Clinic expands staff, hours

Posted on November 21st in News

The staff at Mountain Sage Medical (L-R): MaryKay Steeves, Casey Herringshaw, Debbie Fitzpatrick, Dr. Tom Fitzpatrick, Dr. Oleg Reznik, Brogan Lucas, Victoria Brown. (Photo by RANDY PARKS)

Dr. Oleg Reznik joins Mountain Sage Medical

By Randy Parks
Burns Times-Herald

In 2009, Dr. Tom Fitzpatrick founded Mountain Sage Medical by opening clinics in Burns and Seneca, along with seeing patients at the Veterans Affairs (VA) clinic.

Now, just three years later, Dr. Oleg Reznik M.D. has joined the staff, enabling Mountain Sage Medical to expand their hours and services.

With the medical climate undergoing a number of changes, Fitzpatrick started Mountain Sage Medical based on a different business model and technology.

For the last three years, Fitzpatrick has put in 10-hour days at the VA clinic on Mondays and Tuesdays and seen patients at Mountain Sage Medical on Wednesdays, Thursdays and a half-day on Fridays.

“Our long-term goal is to use technology and personnel to provide more patient time per visit, as well as affordable care,” Fitzpatrick said. “Mountain Sage clinics are expanding, and we’re grateful for Dr. Reznik’s decision to join our practice. This will allow us to expand our hours and provide additional services to Harney County.”

The staff is also key to providing input. “We keep it pretty relaxed here and are always willing to try new ideas,” Fitzpatrick said. “The staff comes up with some great ideas.”

Dr. Reznik
Reznik plans on being in Harney County for a long time, and he credits his wife, Mathilde, for bringing them here.

He explained that she was working on her dentistry degree, and during a rural rotation, she spent time working at the Burns Dental Group.

After graduating in 2011, Mathilde accepted a part-time position in Burns. “She wanted a part-time position so she could be home with the kids,” Reznik said.

Once his wife had the job, Reznik started researching if there was a need for a doctor in Burns and accepted a position in September with the High Desert Medical Center, which was transitioning to Harney District Hospital and Family Care Clinic.

He then joined Mountain Sage Medical, saying it just seemed to be a “better fit.”

Reznik was born in Odessa, Ukraine, in 1970 and immigrated to the United States in 1988. He lived in New York from 1988 to 2003, graduating cum laude with a bachelor’s degree in neuroscience from New York University. He then graduated cum laude with a Doctor of Medicine (MD) degree from the State University of New York (SUNY) in Brooklyn and spent his residency with SUNY Stony Brook, earning a resident teacher award.

Seeking to practice a full range of family medicine, Reznik moved to Salem in 2003.

Mathilde was born and raised in France, near the rural town of St. Flour and immigrated to the U.S. in 1998.

After graduating summa cum laude with a bachelor’s degree in biology in 2006, Mathilde applied to Oregon Health & Science University (OHSU). The Rezniks then moved to Portland, where Reznik joined the faculty at OHSU Department of Family Medicine and Mathilde studied at OHSU school of dentistry, graduating in 2011.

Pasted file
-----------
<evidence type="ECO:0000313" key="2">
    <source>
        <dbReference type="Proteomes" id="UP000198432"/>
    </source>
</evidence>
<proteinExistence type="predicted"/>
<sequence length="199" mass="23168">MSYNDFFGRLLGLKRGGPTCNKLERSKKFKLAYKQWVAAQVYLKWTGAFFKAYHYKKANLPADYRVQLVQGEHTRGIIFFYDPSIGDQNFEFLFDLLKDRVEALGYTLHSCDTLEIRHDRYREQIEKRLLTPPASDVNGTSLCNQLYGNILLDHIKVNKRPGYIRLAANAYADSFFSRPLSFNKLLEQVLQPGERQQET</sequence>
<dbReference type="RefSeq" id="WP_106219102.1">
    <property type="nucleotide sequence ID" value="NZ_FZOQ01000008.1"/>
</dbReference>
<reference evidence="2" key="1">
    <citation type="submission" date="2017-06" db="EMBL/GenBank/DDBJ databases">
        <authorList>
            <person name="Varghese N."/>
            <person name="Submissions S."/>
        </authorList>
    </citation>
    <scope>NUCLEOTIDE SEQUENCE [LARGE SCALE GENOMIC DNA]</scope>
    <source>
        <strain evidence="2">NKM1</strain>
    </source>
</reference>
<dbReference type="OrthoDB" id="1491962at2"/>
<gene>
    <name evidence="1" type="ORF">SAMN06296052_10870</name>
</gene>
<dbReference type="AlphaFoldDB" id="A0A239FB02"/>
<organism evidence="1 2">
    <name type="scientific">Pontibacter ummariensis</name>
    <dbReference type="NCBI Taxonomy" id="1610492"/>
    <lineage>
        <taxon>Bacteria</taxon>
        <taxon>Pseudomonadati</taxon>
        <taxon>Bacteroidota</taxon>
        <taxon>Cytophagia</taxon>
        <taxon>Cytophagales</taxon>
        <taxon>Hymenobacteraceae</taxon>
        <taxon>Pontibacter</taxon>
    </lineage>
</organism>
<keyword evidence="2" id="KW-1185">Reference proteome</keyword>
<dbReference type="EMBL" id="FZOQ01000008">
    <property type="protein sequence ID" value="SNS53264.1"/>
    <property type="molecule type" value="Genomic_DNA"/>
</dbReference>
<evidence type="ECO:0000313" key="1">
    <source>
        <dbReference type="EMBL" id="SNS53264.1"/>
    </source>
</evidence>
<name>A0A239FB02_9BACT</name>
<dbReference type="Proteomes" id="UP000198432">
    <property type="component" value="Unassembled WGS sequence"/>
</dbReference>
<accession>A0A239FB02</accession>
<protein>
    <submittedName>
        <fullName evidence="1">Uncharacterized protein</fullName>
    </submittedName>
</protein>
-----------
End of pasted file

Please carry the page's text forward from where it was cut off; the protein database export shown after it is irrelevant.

From 2008 to 2011, Reznik operated his own private practice, before selling it in 2011.

He then served as a full-time relief physician for Providence, covering 28 primary care and urgent clinics in the Greater Portland area.

Comparing practicing medicine in Harney County to the metro area, Reznik said, “there are many differences in many different aspects.”

“The pace of life is slower here, and the environment is healthier,” Reznik said. “Relationships are more personable as well. Here, we’re (patient and doctor) presuming we’re going to see each other again, while in the big city, you’re probably never going to see some patients ever again.”

Another major difference Reznik pointed out is the number of medical personnel. “You don’t have 100 doctors and 300 specialists,” he said. “People coming in expect their family doctor to take care of what’s wrong. This is what I felt I was going into family medicine for. I want to be able to help most people with most things.”

Reznik said in his previous nine years of practice, he would often refer patients to others and receive reports back. “Medicine has gotten very fragmented, with specialists on top of specialists, and they don’t really see the big picture,” he said.

Reznik added that, in their short time here, they’ve noticed that people are down-to-earth, family-centered and spiritually oriented. “There are traditional values, which we appreciate,” he noted. “There’s also a closer connection with nature, like deer in the yard. We went fishing, we’re going to church regularly, and it just feels natural here.”

Reznik said when he came to Burns for an interview, traveling through the High Desert made him feel like he was leaving a man-made world and coming to something “more fundamental.” “Some people don’t like it, but for me it’s a good fit.”

Although the community is somewhat isolated from other cities, Reznik stays connected to other professionals with modern technology. In today’s world of computers, consultations and advice are just a click away. “I feel I’m part of a large network,” Reznik said.

Expected changes
With Reznik joining Mountain Sage Medical, plans are to expand the clinic hours to seeing patients five days a week, including Tuesday and Thursday evenings until 7 p.m.

The hours at the Seneca clinic will also be expanded.

Fitzpatrick said that with a rural grant they received, and working with Pacific University, the clinic is developing a plan to expand services with physicians and physician assistants, as well.


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